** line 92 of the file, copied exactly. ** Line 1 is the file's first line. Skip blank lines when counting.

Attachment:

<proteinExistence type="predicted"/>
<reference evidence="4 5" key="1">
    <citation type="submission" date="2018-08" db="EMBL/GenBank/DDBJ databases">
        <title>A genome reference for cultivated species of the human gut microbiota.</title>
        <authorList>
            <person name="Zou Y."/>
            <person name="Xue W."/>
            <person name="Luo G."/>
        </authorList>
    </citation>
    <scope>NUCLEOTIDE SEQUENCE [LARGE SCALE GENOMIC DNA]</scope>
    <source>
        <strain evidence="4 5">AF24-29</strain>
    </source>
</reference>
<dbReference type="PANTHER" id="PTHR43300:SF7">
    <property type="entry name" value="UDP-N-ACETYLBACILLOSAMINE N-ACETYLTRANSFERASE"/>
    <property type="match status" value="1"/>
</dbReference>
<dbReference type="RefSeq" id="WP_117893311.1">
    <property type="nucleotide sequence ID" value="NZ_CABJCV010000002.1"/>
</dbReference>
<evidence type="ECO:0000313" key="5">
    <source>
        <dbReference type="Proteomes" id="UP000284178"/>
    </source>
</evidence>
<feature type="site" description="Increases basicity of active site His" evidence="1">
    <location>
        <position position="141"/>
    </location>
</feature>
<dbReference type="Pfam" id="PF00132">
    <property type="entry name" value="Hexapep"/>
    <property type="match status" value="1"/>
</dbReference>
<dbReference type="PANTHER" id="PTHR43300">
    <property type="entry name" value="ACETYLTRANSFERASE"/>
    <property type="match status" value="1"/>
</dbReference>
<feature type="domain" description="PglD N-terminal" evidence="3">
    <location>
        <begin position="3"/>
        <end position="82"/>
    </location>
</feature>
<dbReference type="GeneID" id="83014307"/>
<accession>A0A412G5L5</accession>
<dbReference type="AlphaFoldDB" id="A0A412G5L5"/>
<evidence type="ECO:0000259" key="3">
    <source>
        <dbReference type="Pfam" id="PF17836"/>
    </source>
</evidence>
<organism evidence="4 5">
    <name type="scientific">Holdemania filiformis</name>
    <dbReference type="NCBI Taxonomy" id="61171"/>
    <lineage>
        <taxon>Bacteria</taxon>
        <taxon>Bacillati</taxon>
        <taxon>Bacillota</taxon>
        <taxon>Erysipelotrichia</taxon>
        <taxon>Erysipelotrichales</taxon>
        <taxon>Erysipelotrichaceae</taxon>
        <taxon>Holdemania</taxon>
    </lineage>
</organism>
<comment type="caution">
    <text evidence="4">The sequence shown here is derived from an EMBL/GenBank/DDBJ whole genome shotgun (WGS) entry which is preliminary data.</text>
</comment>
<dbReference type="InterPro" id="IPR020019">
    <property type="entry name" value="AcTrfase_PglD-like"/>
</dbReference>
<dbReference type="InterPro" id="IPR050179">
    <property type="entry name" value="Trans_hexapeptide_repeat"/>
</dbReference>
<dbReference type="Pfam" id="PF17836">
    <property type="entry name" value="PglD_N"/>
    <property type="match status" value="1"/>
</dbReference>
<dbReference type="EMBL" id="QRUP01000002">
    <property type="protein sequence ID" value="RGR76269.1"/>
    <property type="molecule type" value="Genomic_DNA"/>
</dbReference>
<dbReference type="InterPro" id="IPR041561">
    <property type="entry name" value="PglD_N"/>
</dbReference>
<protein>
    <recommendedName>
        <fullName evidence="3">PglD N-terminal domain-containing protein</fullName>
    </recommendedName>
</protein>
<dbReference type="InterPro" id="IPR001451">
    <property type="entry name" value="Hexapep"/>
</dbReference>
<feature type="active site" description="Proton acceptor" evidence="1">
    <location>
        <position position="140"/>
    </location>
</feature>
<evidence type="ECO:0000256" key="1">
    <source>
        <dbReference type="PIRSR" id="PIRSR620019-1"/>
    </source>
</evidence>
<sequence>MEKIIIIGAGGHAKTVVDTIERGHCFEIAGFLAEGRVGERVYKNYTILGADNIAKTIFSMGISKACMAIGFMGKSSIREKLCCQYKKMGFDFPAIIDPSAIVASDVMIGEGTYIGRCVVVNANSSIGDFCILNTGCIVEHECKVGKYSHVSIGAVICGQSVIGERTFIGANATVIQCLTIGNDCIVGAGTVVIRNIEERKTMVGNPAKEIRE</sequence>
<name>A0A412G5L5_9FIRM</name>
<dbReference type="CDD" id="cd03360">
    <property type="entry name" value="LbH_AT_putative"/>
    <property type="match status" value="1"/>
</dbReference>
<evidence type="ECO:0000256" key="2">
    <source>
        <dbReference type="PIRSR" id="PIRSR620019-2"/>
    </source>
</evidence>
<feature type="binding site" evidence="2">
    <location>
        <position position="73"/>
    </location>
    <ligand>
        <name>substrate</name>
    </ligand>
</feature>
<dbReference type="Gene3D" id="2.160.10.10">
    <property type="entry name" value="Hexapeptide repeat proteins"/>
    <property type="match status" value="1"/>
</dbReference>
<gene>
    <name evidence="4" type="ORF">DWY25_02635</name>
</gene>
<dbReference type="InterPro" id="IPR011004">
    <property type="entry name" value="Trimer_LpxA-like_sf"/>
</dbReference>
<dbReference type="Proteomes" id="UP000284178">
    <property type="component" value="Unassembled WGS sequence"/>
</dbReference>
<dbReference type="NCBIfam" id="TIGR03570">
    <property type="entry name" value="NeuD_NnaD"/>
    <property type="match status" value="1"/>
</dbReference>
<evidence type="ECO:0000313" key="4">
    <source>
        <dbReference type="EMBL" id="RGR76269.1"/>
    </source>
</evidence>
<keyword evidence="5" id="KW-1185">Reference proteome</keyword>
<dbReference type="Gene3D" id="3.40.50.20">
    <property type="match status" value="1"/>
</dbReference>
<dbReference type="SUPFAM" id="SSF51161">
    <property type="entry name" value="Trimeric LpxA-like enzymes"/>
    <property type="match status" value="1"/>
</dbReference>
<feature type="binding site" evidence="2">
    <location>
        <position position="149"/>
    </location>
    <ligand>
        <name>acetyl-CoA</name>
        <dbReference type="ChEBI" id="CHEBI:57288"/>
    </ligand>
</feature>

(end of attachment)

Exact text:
</protein>